A Bonding Quandary—or—A Demonstration of the Fact That Scientists Are Not Born With Logic


  • Santiago Alvarez Prof.,

    1. Departament de Química Inorgànica and Institut de Química Teòrica i Computacional (IQTC-UB), Universitat de Barcelona, Martí i Franquès 1-11, 08028 Barcelona (Spain), Fax: (+34) 93-4907725
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  • Roald Hoffmann Prof.,

    1. Department of Chemistry and Chemical Biology, Cornell University, Ithaca, NY 14853-1301 (USA), Fax: (+1) 6072555707
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  • Carlo Mealli Dr.

    1. Istituto di Chimica dei Composti Organometallici, ICCOM-CNR, Via Madonna del Piano 10, 50019 Sesto Fiorentino, Firenze (Italy), Fax: (+39) 055225203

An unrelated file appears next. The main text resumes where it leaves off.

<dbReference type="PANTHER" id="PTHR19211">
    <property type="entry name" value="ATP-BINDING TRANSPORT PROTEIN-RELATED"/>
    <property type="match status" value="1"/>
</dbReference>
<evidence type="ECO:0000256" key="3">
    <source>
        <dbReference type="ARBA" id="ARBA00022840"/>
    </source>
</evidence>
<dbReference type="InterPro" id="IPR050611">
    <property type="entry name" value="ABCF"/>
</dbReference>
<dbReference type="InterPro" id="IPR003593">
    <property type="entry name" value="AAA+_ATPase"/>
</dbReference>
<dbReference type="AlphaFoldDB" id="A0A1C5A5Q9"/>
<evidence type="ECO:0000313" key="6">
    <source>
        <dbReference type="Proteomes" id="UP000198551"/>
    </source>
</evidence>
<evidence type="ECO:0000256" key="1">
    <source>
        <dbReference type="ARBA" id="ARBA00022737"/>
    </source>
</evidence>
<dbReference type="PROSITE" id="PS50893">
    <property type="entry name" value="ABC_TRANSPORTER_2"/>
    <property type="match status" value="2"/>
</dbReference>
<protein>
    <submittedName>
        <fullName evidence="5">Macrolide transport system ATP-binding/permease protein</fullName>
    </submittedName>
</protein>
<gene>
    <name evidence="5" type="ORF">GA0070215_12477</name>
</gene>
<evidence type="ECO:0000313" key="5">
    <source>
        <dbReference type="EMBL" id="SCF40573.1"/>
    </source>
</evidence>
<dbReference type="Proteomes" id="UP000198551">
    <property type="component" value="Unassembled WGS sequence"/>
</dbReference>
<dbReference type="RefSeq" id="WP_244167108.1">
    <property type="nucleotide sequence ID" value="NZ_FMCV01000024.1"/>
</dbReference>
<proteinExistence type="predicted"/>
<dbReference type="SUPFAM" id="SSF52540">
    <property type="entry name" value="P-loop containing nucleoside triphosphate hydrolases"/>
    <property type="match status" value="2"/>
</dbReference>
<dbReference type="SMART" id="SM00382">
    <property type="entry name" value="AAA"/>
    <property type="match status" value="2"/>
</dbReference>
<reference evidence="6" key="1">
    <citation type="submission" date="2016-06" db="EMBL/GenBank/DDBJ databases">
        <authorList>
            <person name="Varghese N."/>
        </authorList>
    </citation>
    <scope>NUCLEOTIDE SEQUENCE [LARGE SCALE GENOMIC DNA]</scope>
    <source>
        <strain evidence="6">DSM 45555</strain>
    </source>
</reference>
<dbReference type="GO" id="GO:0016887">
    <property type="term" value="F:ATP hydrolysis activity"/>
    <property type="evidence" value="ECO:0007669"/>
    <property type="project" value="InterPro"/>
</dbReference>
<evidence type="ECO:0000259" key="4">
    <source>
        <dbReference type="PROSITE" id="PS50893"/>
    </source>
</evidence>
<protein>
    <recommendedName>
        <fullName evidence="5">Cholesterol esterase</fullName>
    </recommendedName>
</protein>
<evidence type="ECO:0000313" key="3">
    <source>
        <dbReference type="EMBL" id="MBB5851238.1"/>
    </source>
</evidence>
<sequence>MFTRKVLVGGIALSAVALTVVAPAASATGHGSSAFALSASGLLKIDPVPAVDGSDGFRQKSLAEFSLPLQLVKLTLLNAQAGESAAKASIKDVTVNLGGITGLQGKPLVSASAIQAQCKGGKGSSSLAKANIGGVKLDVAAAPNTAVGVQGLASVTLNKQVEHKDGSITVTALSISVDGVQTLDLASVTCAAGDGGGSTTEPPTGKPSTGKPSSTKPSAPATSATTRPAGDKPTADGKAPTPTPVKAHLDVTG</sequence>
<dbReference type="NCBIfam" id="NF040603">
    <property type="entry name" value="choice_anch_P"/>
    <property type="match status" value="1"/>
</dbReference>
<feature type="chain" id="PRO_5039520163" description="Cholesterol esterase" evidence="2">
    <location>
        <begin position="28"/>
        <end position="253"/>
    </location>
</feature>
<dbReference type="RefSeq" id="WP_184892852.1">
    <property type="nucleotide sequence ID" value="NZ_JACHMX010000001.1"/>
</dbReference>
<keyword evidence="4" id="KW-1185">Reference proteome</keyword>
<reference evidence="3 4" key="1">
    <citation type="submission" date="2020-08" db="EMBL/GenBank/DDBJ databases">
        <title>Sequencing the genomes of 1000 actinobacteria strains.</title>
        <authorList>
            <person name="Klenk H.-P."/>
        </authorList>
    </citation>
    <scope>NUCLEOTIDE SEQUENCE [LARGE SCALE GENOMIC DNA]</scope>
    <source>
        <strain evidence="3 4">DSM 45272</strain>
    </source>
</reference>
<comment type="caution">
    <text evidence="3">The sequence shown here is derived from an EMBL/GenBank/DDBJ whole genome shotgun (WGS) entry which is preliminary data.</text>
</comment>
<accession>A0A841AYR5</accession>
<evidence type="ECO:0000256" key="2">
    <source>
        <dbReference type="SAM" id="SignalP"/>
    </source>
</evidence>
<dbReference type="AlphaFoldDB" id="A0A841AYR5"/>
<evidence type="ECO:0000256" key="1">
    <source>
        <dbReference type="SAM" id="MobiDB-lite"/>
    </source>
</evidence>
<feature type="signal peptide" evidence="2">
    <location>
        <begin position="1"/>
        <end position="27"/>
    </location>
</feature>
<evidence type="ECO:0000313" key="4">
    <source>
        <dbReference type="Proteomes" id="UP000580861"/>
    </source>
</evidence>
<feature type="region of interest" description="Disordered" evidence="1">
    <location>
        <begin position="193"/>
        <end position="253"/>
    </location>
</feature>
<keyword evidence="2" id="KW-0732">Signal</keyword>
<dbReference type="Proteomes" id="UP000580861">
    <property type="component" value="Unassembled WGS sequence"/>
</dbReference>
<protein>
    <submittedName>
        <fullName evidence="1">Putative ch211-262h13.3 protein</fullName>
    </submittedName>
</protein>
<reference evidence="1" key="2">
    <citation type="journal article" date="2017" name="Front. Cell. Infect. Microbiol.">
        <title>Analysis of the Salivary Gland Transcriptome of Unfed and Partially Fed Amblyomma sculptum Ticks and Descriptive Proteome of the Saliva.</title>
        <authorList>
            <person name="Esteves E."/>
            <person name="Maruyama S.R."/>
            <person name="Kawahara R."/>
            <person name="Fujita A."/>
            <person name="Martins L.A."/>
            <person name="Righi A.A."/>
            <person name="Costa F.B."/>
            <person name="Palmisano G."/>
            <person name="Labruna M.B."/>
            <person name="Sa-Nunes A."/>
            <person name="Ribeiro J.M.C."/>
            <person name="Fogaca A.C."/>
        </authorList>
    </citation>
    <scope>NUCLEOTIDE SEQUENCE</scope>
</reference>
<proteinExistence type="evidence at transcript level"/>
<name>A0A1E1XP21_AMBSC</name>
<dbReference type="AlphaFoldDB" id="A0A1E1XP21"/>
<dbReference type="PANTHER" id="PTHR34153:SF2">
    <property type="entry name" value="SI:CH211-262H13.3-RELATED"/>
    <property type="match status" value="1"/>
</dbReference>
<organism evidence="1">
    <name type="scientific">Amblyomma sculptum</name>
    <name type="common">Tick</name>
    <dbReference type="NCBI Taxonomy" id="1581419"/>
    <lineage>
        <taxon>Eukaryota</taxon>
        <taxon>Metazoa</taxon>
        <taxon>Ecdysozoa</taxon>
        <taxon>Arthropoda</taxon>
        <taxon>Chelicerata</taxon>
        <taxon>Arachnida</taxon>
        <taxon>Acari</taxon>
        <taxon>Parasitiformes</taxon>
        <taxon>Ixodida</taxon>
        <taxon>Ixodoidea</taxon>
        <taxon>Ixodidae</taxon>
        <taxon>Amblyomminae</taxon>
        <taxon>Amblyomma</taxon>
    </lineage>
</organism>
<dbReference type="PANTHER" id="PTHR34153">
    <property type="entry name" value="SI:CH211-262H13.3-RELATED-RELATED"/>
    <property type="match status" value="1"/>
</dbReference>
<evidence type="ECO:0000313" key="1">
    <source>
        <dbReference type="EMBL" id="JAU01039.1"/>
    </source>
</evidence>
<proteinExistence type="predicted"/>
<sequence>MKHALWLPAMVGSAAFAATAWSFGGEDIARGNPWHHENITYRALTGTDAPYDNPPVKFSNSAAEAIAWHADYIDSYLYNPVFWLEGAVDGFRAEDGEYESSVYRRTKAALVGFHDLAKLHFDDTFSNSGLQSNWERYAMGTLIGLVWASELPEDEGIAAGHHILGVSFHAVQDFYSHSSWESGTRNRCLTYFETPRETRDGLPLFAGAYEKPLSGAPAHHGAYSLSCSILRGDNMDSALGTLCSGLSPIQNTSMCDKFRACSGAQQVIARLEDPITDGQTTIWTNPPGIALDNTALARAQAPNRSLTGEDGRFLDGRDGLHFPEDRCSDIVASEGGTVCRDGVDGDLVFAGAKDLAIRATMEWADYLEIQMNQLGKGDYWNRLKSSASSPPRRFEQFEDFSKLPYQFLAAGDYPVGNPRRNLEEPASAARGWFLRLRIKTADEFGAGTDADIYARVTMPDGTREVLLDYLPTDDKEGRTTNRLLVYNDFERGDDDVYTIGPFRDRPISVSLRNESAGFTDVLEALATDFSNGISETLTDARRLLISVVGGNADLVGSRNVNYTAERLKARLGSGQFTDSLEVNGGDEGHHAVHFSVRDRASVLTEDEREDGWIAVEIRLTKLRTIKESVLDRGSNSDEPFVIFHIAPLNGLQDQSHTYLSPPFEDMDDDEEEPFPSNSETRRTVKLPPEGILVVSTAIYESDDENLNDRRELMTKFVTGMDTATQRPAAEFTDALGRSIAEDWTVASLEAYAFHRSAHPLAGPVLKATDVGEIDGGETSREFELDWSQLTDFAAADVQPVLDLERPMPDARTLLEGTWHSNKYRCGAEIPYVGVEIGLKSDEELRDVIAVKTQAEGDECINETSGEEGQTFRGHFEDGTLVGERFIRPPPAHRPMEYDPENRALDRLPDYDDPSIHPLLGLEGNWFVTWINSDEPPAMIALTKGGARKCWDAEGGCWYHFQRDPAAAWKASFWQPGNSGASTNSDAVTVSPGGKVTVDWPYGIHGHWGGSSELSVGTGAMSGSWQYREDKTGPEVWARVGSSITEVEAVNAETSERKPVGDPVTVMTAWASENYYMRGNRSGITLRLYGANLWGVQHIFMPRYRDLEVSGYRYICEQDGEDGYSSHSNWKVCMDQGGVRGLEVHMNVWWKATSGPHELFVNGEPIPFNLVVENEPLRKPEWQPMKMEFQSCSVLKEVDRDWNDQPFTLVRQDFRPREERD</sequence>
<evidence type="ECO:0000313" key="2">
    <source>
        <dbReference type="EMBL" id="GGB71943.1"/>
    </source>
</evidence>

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We document here a spirited debate among three colleagues and friends who have strong opinions on a specific bonding problem, the presence or absence of a cross-ring sulfur–sulfur bond in a trinuclear Cu3S2 cluster. The example may seem esoteric, but through their struggles with this specific bond (and with each other) the authors approach the more general problematic of chemistry, the chemical bond. The discussion focuses on bond lengths and the population of bonding and antibonding orbitals, and on oxidation states, electron counting, and associated geometries. It expands to encompass other bonding criteria, and introduces examples ranging far across organic and inorganic chemistry. The authors suggest molecules that might test their ideas. An Appendix to the paper discusses a matter rarely broached in the chemical literature—should one review for publication a paper which criticizes one of your own contributions.